Are you a perfume lover, or would you rather go on vacation with President Trump than investigate the fragrance aisle? Even if you regard perfume and all scented products as bizarre flowery gifts of the devil, March 21 — National Fragrance Day — is a chance to look at the ways in which fragrances of all kinds, natural and not, play into our brains, our memories, our behavior, and our emotional health. It turns out that scents have a strong role in our lives and the ways in which we interpret the world from a very young age, and that you're not a weirdo for always associating the rubber scent of bowling ball cleaner with a sensation of intense happiness.
Scent has been a part of human civilization for thousands of years. Researchers in 2009 attempted to recreate a scent from ancient Egypt using analysis of the remains of a perfume bottle, while Roman writer Pliny the Elder famously raged against perfumes as "the most superfluous of all forms of luxury; for pearls and jewels do nevertheless pass to the wearer’s heir, and clothes last for some time, but ingredients lose their scent at once, and die in the very hour when they are used." And wealthy Renaissance Europeans carried around balls of scent, pomanders, stuffed with resins, musk and ambergris, to hold next to their faces in noxious situations and perfume their clothes.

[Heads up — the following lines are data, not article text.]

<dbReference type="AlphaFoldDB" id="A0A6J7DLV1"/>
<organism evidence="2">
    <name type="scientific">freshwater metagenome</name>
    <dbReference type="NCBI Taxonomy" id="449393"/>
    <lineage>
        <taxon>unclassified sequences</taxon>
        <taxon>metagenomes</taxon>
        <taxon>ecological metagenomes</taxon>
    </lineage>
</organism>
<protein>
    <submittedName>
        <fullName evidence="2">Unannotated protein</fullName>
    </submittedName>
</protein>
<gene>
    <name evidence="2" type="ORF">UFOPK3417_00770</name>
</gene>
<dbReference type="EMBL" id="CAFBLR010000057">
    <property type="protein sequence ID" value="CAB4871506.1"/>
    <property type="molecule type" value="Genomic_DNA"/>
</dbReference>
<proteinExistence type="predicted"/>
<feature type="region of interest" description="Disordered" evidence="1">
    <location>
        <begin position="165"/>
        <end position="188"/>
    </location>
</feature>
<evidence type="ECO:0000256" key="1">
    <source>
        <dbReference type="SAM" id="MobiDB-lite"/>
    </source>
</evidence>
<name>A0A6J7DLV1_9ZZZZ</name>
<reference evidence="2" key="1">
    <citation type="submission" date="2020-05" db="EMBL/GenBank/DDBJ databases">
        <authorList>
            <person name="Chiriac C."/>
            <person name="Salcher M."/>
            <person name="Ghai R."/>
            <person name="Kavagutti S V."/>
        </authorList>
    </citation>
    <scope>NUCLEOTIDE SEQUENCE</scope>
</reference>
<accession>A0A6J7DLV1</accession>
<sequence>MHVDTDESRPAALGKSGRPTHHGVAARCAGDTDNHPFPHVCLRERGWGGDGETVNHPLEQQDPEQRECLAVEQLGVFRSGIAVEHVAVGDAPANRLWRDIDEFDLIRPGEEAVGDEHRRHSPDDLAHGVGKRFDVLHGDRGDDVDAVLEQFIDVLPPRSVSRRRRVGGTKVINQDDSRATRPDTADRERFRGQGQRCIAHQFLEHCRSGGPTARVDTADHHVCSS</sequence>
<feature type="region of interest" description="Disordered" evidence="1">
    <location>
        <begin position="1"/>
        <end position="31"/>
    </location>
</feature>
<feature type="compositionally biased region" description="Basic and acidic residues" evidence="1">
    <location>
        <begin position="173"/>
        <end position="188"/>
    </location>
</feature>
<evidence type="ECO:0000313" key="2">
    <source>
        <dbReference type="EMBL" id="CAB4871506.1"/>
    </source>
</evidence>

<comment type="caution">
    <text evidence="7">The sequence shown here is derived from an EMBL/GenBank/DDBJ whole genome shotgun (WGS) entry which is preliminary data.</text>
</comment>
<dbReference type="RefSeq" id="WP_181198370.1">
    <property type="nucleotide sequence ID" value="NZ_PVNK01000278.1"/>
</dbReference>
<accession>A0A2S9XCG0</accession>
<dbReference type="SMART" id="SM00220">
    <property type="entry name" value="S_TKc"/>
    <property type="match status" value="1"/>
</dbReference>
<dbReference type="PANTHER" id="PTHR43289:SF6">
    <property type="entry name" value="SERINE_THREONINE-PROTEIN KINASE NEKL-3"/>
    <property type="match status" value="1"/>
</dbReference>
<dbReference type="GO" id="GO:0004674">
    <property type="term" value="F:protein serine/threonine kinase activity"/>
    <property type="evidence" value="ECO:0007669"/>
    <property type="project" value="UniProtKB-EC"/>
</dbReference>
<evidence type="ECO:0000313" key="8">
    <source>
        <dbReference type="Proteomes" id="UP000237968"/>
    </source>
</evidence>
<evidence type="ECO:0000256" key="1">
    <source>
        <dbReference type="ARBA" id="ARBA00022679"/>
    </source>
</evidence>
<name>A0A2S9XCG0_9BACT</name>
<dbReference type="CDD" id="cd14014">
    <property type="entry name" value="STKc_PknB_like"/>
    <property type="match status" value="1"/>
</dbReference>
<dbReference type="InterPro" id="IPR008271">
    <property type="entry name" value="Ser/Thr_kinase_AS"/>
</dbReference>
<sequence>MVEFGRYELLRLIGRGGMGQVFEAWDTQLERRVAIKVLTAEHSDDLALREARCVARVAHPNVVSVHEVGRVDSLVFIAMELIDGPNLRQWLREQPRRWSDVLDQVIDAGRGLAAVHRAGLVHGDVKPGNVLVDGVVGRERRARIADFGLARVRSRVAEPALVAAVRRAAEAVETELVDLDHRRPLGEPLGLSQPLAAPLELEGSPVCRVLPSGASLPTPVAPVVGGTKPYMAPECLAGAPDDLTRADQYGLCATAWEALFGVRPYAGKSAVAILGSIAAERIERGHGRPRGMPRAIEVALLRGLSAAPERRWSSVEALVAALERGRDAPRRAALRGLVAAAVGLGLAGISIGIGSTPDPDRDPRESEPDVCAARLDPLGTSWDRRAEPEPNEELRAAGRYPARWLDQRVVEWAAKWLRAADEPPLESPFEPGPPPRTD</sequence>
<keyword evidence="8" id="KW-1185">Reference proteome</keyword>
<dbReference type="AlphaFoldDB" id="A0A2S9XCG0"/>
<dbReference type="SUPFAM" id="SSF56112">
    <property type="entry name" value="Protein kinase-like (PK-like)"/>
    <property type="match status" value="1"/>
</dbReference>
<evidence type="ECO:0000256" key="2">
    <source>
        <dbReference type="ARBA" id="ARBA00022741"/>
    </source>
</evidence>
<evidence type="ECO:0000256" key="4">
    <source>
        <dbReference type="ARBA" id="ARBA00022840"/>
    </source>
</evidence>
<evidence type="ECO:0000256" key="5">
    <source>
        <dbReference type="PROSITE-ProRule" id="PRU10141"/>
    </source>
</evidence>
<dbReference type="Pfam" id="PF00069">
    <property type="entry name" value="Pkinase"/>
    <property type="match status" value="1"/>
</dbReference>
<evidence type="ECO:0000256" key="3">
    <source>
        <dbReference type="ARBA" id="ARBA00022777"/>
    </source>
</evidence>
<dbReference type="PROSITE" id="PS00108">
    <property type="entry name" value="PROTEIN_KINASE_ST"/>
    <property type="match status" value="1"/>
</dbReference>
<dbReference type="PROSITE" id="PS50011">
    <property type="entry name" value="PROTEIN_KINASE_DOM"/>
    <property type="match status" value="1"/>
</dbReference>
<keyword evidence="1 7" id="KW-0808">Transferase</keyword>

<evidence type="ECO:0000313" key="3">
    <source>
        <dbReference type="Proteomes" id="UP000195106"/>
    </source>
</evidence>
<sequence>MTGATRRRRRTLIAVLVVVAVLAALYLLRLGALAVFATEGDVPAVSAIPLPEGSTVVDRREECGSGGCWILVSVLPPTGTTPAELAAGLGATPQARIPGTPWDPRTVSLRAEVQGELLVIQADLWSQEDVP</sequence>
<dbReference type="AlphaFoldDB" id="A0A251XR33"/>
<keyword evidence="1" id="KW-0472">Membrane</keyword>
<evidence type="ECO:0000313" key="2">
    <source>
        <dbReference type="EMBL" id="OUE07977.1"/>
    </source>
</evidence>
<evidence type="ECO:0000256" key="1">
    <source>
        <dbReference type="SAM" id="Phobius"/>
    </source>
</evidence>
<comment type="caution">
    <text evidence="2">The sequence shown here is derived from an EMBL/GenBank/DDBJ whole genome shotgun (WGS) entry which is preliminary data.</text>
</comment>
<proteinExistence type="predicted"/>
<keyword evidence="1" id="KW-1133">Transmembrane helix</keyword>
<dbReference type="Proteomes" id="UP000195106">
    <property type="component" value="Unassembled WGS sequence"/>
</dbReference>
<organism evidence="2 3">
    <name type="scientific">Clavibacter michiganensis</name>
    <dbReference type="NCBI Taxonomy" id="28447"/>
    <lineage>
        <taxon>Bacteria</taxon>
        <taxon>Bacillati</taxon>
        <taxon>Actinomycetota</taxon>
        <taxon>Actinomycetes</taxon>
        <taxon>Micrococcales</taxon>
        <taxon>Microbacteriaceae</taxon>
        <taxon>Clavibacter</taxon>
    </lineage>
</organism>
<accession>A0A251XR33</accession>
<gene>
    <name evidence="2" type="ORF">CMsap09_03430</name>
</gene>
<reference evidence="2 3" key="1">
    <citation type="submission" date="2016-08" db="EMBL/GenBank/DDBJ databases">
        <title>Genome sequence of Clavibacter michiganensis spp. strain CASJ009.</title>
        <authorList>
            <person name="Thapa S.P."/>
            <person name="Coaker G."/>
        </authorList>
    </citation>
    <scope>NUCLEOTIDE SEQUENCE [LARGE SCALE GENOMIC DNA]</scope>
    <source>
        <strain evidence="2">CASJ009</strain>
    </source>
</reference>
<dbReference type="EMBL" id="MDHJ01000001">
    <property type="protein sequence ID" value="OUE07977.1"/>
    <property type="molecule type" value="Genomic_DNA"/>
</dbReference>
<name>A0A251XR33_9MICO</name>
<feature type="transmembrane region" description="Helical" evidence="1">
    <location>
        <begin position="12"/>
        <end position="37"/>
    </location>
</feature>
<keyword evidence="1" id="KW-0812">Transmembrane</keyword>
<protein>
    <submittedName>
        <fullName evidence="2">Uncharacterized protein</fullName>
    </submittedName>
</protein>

Scent is, however, more than just about perfumes. It imbues how we view food, how we understand memory, how we learn about poisonous or dangerous substances, and illuminates the ways in which sensory information is processed in the brain. Spritz on your favourite aroma and let's get into the science of scent.